It is also noteworthy that, although any direct effect from the tension will likely be negative, some firms may find sturdier backing. China is likely to strengthen industrial policies aimed at financial, operational, and regulatory support for affected entities. This would be aligned with its "Made in China 2025" initiative, first unveiled in 2015, to make the country technologically self-sufficient in key areas. Other regions or non-Chinese firms may also stand to benefit as they capture trade and divert investment away from China.

With the unpredictability of recent and potential developments and the looming U.S. presidential elections, other areas of dispute could also flare up. Cross-border investment is undoubtedly slowing or more focused on "reshoring," which could also have a lasting effect on trade and corporate activity between the two nations and elsewhere. Retaliations from China so far have been largely limited to tariffs and diplomacy. We do not expect it to escalate or put a significant dent on U.S. businesses, unless the U.S. launches more targeted initiatives.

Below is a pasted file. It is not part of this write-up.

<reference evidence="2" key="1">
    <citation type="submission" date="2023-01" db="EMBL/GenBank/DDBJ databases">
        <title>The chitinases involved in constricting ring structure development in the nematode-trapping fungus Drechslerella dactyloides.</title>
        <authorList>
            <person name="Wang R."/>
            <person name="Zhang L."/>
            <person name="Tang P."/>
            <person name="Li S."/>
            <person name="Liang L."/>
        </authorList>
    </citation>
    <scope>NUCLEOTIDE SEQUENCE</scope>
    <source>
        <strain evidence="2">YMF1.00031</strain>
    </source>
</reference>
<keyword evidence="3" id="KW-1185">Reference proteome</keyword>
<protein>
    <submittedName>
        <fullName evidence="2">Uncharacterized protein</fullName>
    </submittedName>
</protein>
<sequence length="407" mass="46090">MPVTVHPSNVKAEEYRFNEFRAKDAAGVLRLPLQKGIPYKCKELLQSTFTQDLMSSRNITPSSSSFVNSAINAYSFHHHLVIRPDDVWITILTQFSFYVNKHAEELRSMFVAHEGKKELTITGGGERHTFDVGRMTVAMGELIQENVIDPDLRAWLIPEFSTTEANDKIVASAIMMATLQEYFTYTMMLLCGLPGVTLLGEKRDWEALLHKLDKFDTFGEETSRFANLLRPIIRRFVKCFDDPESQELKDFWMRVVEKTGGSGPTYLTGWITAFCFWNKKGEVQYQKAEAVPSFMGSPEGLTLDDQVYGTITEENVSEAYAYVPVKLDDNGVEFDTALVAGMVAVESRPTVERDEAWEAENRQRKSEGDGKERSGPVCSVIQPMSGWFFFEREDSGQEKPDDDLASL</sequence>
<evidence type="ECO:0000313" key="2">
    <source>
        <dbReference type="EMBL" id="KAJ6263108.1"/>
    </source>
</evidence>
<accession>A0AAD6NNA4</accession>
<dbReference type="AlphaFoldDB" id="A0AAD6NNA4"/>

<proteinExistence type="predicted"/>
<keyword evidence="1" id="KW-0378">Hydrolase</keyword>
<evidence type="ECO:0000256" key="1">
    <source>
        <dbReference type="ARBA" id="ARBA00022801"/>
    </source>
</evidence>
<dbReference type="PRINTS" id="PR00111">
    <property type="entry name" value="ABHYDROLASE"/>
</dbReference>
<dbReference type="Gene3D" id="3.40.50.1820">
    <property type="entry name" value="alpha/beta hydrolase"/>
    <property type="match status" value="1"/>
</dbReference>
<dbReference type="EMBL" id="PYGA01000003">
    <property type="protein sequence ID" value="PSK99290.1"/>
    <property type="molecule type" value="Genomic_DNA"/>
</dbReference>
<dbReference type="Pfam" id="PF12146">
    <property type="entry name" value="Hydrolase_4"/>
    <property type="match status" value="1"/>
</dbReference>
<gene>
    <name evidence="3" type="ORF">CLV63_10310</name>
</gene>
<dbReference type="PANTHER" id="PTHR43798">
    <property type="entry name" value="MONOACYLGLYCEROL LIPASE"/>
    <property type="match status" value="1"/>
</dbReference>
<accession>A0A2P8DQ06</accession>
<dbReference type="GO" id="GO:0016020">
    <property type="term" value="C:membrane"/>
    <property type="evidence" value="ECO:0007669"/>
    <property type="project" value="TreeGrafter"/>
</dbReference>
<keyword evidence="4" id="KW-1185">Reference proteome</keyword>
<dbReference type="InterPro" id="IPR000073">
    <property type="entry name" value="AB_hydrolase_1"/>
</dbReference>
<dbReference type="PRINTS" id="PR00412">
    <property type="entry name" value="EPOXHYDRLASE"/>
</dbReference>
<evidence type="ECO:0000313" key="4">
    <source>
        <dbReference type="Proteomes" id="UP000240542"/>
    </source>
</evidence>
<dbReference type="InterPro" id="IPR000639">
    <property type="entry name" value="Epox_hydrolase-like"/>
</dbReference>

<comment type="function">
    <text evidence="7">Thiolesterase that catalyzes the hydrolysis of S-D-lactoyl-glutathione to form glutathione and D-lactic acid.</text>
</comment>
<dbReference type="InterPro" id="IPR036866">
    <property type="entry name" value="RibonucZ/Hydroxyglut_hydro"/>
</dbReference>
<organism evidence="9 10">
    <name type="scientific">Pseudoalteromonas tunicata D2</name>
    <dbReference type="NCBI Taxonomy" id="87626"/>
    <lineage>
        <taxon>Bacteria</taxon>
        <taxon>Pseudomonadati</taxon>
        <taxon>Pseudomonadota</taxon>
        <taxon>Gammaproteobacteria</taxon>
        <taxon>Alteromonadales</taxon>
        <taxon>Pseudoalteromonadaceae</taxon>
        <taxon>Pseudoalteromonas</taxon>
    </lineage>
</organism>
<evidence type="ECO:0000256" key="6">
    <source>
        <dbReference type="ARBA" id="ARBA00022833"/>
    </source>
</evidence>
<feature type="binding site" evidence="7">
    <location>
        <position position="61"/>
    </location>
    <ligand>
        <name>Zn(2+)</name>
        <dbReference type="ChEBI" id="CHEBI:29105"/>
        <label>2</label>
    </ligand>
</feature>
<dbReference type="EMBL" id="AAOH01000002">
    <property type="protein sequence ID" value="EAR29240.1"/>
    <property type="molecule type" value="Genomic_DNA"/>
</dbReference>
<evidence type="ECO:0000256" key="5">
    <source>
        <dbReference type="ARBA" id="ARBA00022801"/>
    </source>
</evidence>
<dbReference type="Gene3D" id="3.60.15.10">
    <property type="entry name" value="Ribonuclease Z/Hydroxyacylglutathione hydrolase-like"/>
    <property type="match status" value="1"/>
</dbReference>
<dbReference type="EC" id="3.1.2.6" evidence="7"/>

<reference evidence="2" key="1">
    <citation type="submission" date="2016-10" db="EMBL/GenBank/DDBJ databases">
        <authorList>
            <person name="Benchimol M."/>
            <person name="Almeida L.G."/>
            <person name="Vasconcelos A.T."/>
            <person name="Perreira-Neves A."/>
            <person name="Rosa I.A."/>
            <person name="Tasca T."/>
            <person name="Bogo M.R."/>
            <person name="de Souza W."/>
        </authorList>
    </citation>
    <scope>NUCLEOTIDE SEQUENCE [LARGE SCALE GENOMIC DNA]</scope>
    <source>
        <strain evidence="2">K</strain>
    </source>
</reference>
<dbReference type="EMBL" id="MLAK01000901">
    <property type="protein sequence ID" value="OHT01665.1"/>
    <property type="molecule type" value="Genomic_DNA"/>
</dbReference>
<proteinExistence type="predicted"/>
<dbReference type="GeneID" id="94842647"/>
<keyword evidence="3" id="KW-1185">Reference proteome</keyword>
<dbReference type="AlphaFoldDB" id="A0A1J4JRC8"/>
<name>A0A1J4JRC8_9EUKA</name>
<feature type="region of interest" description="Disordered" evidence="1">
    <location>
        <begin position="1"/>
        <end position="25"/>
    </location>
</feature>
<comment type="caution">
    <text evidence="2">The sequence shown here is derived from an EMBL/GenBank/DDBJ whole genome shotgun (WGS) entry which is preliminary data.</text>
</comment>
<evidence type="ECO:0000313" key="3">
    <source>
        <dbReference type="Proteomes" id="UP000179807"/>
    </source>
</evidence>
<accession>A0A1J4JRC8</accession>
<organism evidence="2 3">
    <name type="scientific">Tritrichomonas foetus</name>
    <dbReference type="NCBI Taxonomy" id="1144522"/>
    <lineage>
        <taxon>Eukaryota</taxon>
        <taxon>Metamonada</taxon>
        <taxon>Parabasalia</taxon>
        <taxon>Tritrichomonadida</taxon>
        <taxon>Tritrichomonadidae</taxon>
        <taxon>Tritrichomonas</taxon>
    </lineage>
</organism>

The North America Credit Conditions committee, too, has taken account of rising economic nationalism around the world and, specifically, the intensification of the U.S.-China dispute--and believes that the relationship between the world's two biggest economies could deteriorate in the coming months. In this light, while we continue to assess the risk that U.S.-China tension disrupts trade and supply chains and hit U.S. economic growth as high, we now see the risk trend as worsening.

With finger-pointing regarding the coronavirus pandemic and unease about China's trade and investment policies having bruised international relations broadly, the flashpoint in global trade tension remains the U.S.-China relationship. But it's important to note that the tit-for-tat tariffs the two countries have imposed on each other are just one front in a larger trade war, with the relationship strained in three areas: trade in goods and services; China's access to U.S. financial markets; and technology.